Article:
I need some help with my 22- month- old son during meal time. The main issue is that he throws his food, cup, bowl, plate, place mat, utensils and anything else he can while he is eating. He does this throughout the meal, not just at the end when he may not be as hungry. In fact, in between throwing food he will happily shovel food into his mouth. So it doesn't seem to matter if he likes the food or not. He chucks it all the same!
My husband and I have tried praising when he eats and doesn't throw food, we have ignored him when he does it, we have also limited the amount of food on his plate so he has less to throw or what is in his reach. Sometimes [I] have fed him before my husband and I eat, so we can give him attention and we also tried eating together so that he can model our behavior as well. I know he is clearly looking for a reaction from us and wants to see consistency in our response but I'm at my wits end! I hear a lot that it's a "phase" and it will pass, but it is hard to ignore that all the food we spend so much time preparing ends up on the floor (organic chicken and yams aren't cheap!). The only thing we haven't tried is a "time out" because if he gets out of his seat, it would be difficult to get him to eat anything. Any tips you could recommend would help!
From: Jennifer, Swampscott, MA
Yes, it's a stage (but I understand that that doesn't make it easier) and, no, time-out is not a solution for a child this age.
Some of the food-throwing is part of the process of learning about cause-and-effect -- "If I do this, what happens? Oh, mom picks it up! What if I do it again? And again...?" -- but after a point, it can become a game or a habit. Neither is fun for mom and dad. Consider these tweaks for the solutions you've already hit on:
1. Put only two bites of food on her plate at a time. When she finishes, ask if she wants more. Repeat. Repeat. Repeat. Don't hover in between or give the appearance that you're watching every mouthful; that can fuel a rebellious response. Just dole out the food. At the same time:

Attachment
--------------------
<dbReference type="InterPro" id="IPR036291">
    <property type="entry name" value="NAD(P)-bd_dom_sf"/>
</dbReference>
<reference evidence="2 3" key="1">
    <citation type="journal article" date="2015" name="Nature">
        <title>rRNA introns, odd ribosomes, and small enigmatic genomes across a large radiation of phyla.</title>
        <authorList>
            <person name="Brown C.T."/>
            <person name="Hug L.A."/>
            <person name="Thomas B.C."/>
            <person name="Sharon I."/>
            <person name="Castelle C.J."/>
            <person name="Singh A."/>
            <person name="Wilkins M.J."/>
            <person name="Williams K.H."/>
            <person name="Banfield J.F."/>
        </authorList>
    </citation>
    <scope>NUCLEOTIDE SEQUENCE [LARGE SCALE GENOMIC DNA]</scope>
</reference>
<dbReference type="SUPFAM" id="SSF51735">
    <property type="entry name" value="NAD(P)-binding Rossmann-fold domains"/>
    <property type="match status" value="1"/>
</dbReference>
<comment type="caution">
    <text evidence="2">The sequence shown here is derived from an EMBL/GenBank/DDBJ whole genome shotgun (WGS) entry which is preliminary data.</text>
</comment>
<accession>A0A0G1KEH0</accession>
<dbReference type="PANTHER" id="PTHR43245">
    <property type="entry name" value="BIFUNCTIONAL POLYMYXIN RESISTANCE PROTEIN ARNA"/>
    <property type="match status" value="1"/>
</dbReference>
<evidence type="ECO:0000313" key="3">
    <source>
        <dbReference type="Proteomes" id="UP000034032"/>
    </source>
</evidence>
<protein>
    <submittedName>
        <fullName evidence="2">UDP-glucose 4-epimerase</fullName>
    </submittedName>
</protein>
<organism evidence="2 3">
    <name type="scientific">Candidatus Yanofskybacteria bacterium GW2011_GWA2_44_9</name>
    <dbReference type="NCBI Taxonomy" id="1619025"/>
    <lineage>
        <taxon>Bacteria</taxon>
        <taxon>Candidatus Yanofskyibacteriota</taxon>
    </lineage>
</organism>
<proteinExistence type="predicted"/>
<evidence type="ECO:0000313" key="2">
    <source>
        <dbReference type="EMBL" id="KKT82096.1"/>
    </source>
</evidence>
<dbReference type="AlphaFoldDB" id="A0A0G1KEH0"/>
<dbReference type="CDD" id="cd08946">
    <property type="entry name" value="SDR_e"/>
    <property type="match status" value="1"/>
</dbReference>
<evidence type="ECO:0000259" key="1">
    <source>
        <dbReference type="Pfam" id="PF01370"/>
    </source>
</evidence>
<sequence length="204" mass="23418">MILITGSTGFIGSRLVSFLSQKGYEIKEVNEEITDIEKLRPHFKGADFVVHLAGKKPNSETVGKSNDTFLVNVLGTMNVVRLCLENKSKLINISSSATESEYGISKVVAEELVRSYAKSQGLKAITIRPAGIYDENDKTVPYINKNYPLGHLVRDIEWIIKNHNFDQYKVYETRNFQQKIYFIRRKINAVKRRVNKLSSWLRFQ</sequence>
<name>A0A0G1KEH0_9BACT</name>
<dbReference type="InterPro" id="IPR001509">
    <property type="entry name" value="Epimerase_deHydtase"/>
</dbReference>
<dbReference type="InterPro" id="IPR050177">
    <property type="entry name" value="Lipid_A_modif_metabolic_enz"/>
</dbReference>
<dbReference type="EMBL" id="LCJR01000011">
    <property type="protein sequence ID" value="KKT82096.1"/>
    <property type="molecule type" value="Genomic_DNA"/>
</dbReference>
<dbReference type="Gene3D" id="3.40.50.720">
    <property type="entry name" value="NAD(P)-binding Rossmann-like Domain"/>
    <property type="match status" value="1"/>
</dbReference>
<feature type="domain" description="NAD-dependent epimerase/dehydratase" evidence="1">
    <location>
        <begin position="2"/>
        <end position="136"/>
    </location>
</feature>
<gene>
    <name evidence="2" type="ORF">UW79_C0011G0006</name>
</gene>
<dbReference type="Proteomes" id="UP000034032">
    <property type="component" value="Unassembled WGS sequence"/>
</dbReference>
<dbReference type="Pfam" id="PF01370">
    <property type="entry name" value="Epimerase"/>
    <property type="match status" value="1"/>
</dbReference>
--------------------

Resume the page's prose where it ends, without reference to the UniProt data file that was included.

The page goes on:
2. Put a tarp of some kind underneath the high chair so that when she does toss, a) it won't be a wasteful amount, and b) the clean-up won't be onerous.
Here comes a choice. The combination of 1 and 2 means you can ignore her when she tosses, in the hope that lack of reinforcement will take the fun out of her game and, after a few meals, she'll give it up. Or: as soon as she tosses, immediately remove her from the highchair and say, "You must be all done!" If you choose this route, your reaction needs to be swift so that she can make the new association: "If I throw food, it means I'm done."
When she finds herself out of the chair, it's important not to hand feed her; that defeats the purpose. You want her to learn that mealtime means sitting in the highchair and eating, not throwing. Once you've removed her, tell her, "Lunch/dinner is over. You'll have to wait for snack time/the next meal."
If you are quick, consistent and non-judgmental in your tone, it doesn't take long for a toddler to learn she'd better eat her food instead of throwing it or she'll lose her opportunity.
Readers, can you share what worked for you?